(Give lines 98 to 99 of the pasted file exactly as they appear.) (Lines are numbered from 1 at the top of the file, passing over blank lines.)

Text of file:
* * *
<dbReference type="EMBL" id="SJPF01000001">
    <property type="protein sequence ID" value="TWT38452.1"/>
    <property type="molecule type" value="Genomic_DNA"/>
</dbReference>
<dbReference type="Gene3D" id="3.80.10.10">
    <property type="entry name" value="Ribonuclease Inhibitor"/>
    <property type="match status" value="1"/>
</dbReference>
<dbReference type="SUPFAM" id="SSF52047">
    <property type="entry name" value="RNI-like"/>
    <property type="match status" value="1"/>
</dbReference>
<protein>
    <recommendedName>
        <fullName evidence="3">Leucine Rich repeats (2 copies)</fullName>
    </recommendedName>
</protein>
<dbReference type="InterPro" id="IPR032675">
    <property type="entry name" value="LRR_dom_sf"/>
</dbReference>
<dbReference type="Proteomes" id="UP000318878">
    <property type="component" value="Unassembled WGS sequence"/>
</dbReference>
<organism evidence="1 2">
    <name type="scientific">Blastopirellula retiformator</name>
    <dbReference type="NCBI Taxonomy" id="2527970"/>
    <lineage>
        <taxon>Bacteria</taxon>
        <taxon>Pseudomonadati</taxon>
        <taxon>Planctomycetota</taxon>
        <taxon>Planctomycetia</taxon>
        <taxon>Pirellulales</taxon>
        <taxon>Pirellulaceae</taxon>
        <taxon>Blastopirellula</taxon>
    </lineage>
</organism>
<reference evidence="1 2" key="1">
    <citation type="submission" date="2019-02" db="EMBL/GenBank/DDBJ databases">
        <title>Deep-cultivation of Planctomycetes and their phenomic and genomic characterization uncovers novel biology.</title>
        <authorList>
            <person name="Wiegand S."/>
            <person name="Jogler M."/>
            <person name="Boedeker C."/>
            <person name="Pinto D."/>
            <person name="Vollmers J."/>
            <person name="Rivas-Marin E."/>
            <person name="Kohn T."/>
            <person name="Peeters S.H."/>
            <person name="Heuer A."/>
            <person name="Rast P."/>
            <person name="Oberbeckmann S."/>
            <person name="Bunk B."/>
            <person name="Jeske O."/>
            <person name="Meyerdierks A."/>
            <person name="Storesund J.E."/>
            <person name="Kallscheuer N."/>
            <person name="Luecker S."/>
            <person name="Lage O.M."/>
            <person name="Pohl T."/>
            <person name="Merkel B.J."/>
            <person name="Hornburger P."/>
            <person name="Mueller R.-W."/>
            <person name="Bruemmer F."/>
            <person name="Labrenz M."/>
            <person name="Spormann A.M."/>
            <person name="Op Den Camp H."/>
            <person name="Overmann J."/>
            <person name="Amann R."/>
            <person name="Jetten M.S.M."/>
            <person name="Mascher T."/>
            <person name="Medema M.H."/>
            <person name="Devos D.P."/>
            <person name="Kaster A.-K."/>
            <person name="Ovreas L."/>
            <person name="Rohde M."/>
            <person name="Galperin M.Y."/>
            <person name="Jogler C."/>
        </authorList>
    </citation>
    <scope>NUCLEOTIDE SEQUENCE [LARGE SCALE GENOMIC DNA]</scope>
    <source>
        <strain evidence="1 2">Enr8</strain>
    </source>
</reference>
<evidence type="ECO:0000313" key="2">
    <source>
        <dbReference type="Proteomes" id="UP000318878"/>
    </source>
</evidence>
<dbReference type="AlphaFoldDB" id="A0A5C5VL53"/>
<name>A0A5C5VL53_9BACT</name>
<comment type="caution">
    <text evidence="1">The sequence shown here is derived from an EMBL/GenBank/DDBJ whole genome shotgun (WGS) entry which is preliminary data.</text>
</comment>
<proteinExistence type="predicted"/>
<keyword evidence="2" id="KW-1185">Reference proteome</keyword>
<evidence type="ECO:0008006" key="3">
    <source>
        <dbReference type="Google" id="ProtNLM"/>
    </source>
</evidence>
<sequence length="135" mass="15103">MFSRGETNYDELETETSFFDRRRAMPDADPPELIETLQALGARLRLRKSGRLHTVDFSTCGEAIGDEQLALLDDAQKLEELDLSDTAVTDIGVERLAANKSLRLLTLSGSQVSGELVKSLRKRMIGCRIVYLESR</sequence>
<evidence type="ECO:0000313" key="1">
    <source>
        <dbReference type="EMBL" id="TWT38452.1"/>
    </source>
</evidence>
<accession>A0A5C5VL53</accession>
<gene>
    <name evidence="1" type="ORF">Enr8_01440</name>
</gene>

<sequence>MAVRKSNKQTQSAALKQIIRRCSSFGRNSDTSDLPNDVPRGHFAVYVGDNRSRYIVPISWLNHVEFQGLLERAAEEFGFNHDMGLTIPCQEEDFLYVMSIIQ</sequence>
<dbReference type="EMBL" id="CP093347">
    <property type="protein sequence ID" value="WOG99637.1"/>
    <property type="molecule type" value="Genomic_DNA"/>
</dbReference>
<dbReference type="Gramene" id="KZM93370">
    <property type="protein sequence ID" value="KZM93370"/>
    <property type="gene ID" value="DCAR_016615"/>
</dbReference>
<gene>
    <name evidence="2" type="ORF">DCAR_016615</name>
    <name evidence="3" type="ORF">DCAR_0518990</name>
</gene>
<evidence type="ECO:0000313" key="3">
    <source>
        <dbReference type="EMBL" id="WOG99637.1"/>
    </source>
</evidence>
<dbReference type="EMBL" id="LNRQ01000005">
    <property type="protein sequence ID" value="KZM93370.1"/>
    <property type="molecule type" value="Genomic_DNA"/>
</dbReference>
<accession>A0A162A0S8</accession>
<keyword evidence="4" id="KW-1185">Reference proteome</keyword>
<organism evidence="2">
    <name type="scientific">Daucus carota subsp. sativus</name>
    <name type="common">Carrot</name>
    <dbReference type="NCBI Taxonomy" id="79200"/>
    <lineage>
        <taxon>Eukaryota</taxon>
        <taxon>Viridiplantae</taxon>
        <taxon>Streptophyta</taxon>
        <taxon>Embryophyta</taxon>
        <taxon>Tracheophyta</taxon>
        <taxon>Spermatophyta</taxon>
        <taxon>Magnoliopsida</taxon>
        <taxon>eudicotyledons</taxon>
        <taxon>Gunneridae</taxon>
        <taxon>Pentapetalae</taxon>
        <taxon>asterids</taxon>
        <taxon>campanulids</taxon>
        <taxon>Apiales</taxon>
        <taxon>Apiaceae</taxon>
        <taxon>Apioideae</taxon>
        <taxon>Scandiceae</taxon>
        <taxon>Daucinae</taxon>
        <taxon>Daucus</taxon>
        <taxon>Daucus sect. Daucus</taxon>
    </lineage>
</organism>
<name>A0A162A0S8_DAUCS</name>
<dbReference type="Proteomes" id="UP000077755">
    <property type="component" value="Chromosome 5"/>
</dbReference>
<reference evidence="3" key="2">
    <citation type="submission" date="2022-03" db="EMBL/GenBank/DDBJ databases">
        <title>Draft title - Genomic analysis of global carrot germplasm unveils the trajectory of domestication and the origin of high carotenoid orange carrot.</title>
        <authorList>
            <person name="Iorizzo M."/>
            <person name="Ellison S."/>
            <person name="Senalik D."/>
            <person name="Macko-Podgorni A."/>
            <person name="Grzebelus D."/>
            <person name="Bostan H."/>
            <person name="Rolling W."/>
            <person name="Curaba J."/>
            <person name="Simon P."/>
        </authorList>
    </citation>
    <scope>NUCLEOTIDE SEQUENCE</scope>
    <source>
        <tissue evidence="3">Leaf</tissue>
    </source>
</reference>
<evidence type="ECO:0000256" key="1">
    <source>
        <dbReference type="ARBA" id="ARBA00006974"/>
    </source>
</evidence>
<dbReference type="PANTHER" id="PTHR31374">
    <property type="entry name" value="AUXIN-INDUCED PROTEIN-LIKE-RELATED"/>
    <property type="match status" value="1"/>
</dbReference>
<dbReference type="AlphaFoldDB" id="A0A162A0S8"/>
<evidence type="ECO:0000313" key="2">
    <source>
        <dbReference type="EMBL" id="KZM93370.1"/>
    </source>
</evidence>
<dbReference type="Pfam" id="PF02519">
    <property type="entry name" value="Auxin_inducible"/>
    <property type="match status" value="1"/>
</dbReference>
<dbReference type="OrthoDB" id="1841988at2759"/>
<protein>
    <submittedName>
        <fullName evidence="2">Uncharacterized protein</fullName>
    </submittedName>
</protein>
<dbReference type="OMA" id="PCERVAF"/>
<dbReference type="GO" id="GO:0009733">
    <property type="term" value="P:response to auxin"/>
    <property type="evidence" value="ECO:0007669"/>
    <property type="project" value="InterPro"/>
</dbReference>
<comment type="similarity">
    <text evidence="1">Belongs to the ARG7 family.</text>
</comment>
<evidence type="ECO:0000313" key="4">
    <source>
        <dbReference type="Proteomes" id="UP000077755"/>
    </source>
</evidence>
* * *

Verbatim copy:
    <source>
        <dbReference type="Google" id="ProtNLM"/>